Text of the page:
Getting to Grips with Game Sense: A Personal Journey P. Reid, S. Harvey & D. Kirk Department of Sport and Physical Activity, Edge Hill University, Ormskirk, Lancashire, UK; Department of Physical Education and Sport Studies/Institute for Research in Education, University of Bedfordshire, Bedford, UK. The purpose of this paper is to offer an in-depth, personal perspective of the principle author’s ‘lived’ experiences of learning, designing and delivering teaching and coaching sessions using a Game Sense (GS) approach. It offers a personal account of the complex cultural and institutional influences that have impacted on the author’s development as a coach, lecturer in sports pedagogy, Rugby Football Union (RFU) coach-educator and trainer and academic. GS and derivatives of it have been pioneered by the RFU in recent years and underpins much of the pedagogical philosophy of their Level 1 and 2 Award courses. The author has played a pivotal role in designing and delivering training programmes to support coach educator staff, coaches and in his own practice as a coach and educator in line with his own philosophy and beliefs regarding GS and learner-centred pedagogy. According to Kirk and Macdonald (2001: Journal of Curriculum Studies, 33(5): 551-567), curriculum reform is complex and subject to the potentially conflicting interests that various agencies have on this process. Consequently this paper examines the various roles and responsibilities that have helped to shape the author’s praxis over time, and make sense of the pedagogical discourse described by Bernstein (1990: The Structuring of Pedagogic Discourse, Vol IV, Class, Codes and Control, London, Routledge) that influences this. Data were collected using self-reflective notes in the form of a field-journal and observations and informal one-to-one conversations with coaches and coach educators attending RFU Level 2 Award courses. The data generated were analysed with the procedures and techniques of grounded theory. From this data analysis the authors compiled three stories that will be used to review the following themes: a) Conflict of interests between practitioners (coaches and players) and NGB coaching staff with regards to buy-in of GS approach; Differences existed in the perceived expectations between coaches’ practice and players’ involvement and accountability of their own learning. b) The challenge of remaining impartial in my various roles; Often there were conflicts within the author’s own practice and that which was expected or demanded within certain contexts, mainly linked to lack of understanding or buy-in to the GS model from others (players, peers, coaches). c) Conflicting terminology and practice demonstrated by RFU staff; Common at all levels within the RFU coach education workforce (managers, coach educators and trainers) due to lack of initial clarity of GS/TGfU models and vision of what they wanted their version to be. Through the adoption of a person-centred lens it has been possible to gain a deeper insight into the author’s own coaching philosophy and resistance and acceptance of change but more importantly recognise the reasons why this exists in others. As Chesterfield et al (2010: Sport, Education and Society, 15(3): 299-314) point out, the values and beliefs of coaches’ needs to be fully understood if coach education is to be successful. As such, this paper highlights some of the challenges faced by practitioners seeking to embrace and pass on contemporary approaches to learning.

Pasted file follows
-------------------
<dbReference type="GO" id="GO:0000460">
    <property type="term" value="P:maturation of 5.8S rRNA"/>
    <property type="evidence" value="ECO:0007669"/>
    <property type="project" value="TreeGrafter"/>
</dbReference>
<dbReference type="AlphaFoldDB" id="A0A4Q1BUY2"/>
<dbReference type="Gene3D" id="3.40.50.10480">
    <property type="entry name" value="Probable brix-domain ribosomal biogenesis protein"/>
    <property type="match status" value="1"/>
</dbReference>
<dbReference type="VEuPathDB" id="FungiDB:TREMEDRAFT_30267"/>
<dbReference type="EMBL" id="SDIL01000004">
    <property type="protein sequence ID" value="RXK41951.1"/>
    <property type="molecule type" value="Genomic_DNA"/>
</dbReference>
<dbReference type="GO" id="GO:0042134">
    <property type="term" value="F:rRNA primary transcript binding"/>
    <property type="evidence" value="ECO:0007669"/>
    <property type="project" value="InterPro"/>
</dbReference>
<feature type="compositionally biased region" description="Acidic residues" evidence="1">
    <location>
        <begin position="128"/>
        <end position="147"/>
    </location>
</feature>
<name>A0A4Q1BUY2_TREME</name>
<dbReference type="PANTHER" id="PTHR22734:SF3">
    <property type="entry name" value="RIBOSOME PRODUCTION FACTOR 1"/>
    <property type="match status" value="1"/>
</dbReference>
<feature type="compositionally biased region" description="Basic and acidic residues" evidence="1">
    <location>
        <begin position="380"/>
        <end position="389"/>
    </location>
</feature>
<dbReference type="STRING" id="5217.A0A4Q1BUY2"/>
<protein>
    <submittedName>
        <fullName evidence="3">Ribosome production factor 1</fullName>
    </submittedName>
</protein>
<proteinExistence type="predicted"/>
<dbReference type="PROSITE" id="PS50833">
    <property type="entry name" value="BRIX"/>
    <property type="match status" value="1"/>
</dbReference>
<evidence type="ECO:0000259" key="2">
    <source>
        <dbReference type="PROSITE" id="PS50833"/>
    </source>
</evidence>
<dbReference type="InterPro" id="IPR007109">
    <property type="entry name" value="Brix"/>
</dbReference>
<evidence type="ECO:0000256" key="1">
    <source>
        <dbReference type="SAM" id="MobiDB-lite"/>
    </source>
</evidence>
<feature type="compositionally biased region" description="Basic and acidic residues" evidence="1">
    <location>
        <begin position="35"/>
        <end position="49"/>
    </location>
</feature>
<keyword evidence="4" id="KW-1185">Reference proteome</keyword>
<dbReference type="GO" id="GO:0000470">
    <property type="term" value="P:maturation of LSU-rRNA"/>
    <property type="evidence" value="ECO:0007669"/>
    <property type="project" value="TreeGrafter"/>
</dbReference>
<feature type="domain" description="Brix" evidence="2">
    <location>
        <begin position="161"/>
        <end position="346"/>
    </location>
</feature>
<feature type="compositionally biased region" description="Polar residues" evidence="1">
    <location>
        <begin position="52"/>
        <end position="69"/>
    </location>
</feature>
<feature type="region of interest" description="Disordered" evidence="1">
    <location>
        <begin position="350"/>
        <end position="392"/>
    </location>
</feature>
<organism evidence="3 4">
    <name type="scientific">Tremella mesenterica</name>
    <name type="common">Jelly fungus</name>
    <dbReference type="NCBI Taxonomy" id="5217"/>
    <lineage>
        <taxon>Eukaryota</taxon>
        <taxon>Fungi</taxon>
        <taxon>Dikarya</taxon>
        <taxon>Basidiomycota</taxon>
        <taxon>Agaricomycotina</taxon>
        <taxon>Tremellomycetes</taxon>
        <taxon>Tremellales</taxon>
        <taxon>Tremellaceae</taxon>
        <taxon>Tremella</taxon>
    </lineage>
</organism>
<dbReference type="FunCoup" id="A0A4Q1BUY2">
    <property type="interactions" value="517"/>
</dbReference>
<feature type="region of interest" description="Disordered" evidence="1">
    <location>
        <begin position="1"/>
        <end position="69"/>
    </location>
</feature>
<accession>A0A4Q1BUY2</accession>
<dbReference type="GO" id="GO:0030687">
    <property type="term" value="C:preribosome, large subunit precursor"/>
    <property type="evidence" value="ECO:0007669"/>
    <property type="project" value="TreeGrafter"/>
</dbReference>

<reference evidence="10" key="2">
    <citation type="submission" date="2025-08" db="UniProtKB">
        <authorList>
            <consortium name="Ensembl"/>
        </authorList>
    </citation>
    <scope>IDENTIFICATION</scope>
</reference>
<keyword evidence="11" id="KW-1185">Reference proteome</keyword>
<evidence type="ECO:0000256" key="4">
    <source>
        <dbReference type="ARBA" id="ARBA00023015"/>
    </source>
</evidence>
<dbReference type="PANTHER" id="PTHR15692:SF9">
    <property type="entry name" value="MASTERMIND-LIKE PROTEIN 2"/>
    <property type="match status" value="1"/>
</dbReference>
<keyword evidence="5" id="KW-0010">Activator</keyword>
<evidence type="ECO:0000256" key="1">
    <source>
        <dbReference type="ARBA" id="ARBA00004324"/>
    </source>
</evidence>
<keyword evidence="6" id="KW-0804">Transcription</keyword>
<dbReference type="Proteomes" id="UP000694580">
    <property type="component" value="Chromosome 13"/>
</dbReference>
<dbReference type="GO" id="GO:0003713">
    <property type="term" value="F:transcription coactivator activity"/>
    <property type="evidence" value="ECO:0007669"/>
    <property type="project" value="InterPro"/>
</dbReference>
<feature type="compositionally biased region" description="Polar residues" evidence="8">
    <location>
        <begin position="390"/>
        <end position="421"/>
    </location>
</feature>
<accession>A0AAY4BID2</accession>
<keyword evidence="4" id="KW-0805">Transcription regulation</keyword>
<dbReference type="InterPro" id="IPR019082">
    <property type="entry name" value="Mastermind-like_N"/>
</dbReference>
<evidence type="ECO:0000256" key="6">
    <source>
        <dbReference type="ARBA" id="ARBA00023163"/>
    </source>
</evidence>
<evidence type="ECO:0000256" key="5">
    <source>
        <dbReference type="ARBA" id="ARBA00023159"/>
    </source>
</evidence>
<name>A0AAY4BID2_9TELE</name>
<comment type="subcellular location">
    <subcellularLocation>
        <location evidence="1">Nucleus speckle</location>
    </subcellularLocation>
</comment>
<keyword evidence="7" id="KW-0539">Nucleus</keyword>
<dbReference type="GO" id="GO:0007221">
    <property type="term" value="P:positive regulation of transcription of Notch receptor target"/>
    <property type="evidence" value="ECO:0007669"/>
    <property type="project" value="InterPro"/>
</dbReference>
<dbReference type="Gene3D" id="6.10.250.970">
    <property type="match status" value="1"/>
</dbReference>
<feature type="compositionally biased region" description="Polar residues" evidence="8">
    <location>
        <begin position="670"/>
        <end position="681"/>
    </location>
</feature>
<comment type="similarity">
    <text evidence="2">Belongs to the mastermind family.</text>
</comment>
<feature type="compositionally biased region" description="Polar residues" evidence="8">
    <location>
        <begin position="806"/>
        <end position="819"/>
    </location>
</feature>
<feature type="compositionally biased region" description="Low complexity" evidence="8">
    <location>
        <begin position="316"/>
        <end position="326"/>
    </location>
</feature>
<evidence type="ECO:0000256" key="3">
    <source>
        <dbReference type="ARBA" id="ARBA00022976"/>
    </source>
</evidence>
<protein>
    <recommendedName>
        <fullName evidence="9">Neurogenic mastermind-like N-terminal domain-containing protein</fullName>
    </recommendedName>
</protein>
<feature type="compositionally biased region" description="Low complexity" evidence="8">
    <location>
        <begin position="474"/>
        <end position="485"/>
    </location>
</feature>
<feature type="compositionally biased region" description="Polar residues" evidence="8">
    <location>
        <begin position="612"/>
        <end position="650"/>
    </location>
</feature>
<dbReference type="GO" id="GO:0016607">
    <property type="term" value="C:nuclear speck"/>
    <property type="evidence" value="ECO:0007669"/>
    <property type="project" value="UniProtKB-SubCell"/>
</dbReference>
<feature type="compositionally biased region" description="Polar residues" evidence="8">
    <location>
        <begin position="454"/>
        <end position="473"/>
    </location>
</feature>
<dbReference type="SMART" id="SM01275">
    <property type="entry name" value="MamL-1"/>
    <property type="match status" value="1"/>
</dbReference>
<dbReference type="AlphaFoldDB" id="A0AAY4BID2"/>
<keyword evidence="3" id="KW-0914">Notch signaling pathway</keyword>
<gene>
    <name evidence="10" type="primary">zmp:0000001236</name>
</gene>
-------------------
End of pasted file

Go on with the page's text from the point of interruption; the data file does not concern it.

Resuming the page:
|Publication status||Published - Jul 2012|
|Event||5th International TGfU Conference - Loughborough University, United Kingdom|
Duration: 14 Jul 2012 → 16 Jul 2012
|Conference||5th International TGfU Conference|
|Period||14/07/12 → 16/07/12|